“It’s hard to say how conscious we are of sources when we are composing. It’s a product of everything we hear. We write long, complicated melodies, because we listen to long, complicated music every day. All composition, I suppose, is no more than the result of everything you have listened to through the years, mashed up in a big pot and poured out over the table. What you write is just the product of everything you have heard!”

Nikolaj smiles and adds a “Hallelujah!”

The wind organ

As an example of the powerful inspiration they experienced at The Edge of the World, Hal and Nikolaj tell of the day they went with some of the locals out to the actual edge, where the great fall begins. It is here they see for the first time the Wind Organ. Nikolaj says, “The Edge itself is a very holy place for these people. They do not talk of it as a place, but as a Moment of Recognition. Hal continues:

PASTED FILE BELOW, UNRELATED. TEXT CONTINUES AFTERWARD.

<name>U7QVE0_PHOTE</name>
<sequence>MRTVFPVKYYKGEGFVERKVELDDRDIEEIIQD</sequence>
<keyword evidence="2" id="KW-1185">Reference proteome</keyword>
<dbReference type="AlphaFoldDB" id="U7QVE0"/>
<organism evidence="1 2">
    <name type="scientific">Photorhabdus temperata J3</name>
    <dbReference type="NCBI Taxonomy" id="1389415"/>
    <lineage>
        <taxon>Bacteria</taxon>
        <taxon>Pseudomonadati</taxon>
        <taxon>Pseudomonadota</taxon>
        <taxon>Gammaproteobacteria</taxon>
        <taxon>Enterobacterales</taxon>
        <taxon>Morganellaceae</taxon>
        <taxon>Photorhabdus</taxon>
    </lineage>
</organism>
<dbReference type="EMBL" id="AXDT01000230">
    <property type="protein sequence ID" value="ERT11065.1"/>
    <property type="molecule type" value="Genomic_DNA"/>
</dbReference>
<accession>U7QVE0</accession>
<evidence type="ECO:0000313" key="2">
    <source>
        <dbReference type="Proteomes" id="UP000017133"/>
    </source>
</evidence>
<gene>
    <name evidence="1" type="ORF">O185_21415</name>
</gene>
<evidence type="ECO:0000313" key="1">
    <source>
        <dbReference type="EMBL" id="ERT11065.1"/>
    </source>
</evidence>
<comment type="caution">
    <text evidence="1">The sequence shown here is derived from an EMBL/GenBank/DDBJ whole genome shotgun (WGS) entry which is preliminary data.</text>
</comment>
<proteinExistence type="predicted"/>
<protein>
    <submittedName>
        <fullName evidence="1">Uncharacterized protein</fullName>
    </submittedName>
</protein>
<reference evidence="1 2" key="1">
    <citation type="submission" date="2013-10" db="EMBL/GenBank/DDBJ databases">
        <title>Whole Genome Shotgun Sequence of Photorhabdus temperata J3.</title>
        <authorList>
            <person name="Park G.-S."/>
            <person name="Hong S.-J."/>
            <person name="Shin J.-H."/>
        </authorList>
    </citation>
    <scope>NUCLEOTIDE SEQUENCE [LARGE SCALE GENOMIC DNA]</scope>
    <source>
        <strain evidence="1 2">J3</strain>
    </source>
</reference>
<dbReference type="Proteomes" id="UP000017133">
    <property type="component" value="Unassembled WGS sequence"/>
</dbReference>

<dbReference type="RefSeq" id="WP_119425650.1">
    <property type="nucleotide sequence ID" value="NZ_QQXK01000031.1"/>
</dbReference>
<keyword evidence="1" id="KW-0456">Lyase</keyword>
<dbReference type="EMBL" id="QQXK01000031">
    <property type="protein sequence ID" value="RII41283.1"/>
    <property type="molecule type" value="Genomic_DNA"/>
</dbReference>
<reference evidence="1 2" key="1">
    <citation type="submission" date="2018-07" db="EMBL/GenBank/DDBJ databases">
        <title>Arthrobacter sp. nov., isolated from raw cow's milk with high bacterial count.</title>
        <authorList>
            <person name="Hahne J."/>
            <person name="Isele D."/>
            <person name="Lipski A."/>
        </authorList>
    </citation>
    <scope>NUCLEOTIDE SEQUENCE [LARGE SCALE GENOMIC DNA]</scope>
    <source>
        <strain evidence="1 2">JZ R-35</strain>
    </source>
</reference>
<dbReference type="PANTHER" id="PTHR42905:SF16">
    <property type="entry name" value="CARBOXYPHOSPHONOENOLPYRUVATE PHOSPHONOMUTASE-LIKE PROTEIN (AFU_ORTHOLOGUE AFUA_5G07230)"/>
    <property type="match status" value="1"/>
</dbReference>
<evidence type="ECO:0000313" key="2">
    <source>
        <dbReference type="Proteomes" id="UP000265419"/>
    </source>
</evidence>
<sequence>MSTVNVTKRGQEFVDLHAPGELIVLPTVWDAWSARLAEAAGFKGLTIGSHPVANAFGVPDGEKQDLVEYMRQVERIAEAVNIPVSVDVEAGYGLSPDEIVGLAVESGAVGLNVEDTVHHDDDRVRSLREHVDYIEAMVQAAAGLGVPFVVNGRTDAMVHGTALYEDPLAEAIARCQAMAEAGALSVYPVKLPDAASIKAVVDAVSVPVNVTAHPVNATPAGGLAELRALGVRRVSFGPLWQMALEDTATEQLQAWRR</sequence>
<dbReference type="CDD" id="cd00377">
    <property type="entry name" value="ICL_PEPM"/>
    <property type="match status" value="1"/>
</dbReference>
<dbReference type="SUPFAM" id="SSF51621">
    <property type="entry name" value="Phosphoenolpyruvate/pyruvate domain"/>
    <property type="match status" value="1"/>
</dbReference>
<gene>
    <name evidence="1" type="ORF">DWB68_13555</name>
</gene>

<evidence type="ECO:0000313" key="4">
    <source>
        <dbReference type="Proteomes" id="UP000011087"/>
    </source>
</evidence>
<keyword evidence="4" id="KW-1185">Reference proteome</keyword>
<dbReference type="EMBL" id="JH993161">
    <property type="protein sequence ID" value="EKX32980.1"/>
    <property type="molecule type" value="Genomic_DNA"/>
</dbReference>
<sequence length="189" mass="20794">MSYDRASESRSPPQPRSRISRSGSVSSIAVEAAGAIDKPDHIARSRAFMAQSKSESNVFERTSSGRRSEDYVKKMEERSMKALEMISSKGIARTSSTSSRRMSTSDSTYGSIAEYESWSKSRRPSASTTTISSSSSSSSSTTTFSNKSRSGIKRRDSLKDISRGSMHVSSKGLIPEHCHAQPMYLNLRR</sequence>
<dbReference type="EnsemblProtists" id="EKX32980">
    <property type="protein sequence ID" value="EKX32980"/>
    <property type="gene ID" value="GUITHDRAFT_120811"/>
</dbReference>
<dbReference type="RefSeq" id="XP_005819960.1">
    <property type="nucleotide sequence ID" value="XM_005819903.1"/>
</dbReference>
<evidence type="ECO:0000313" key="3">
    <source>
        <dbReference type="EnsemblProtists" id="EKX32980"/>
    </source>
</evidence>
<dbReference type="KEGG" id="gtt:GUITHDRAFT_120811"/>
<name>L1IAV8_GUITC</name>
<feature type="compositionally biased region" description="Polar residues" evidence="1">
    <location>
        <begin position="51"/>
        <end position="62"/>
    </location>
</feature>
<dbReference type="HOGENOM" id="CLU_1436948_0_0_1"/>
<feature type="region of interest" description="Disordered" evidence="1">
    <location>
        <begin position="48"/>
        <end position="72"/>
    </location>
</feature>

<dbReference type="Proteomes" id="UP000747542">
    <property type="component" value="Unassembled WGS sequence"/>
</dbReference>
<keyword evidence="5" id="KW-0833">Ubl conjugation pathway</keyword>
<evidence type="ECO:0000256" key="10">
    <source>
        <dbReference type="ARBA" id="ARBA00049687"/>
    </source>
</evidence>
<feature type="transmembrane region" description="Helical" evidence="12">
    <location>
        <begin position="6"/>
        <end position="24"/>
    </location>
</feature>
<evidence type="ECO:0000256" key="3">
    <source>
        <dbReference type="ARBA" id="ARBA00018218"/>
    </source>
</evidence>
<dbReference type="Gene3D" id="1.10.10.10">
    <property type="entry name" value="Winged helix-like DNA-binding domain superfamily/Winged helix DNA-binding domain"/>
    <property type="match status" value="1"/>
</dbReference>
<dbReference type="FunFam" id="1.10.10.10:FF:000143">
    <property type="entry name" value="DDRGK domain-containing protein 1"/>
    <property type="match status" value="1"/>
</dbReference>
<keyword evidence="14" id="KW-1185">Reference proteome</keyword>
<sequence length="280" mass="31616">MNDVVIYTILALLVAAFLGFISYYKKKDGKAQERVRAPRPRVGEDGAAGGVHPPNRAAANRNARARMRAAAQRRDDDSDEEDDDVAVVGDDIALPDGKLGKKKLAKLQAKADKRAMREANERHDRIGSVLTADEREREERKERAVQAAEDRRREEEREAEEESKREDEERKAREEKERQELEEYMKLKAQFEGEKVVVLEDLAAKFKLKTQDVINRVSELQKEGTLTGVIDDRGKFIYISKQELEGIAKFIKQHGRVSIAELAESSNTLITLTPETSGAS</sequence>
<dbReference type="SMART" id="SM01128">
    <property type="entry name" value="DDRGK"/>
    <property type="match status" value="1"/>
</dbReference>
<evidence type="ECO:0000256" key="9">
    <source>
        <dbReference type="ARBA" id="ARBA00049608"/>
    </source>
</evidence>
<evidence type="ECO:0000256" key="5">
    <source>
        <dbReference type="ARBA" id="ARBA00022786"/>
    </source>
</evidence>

”There are monks who live on the mountain-top, and you can actually see the Edge from their monastery. The air is always so clear up there because of the strong winds that blow over the Edge. The monks observe many complicated rituals, some of which involve this enormous instrument which is built into the cliff. They call it the Wind Organ, it is a huge thing, and the caves in the mountainside form part of its massive pipes, so that it is the whole mountain that plays music. The reeds in these gigantic organ pipes vibrate in the blast of the wind that roars over the Edge of the World. I don’t remember how many octaves the Wind Organ spans, but the sound is incredibly loud. It takes 10 to 15 musicians to play the organ, each with a five-tiered keyboard. The most delicate tones come from pipes of ice, and the combined sound is amazingly powerful because of the strength of the wind blasting through it all.”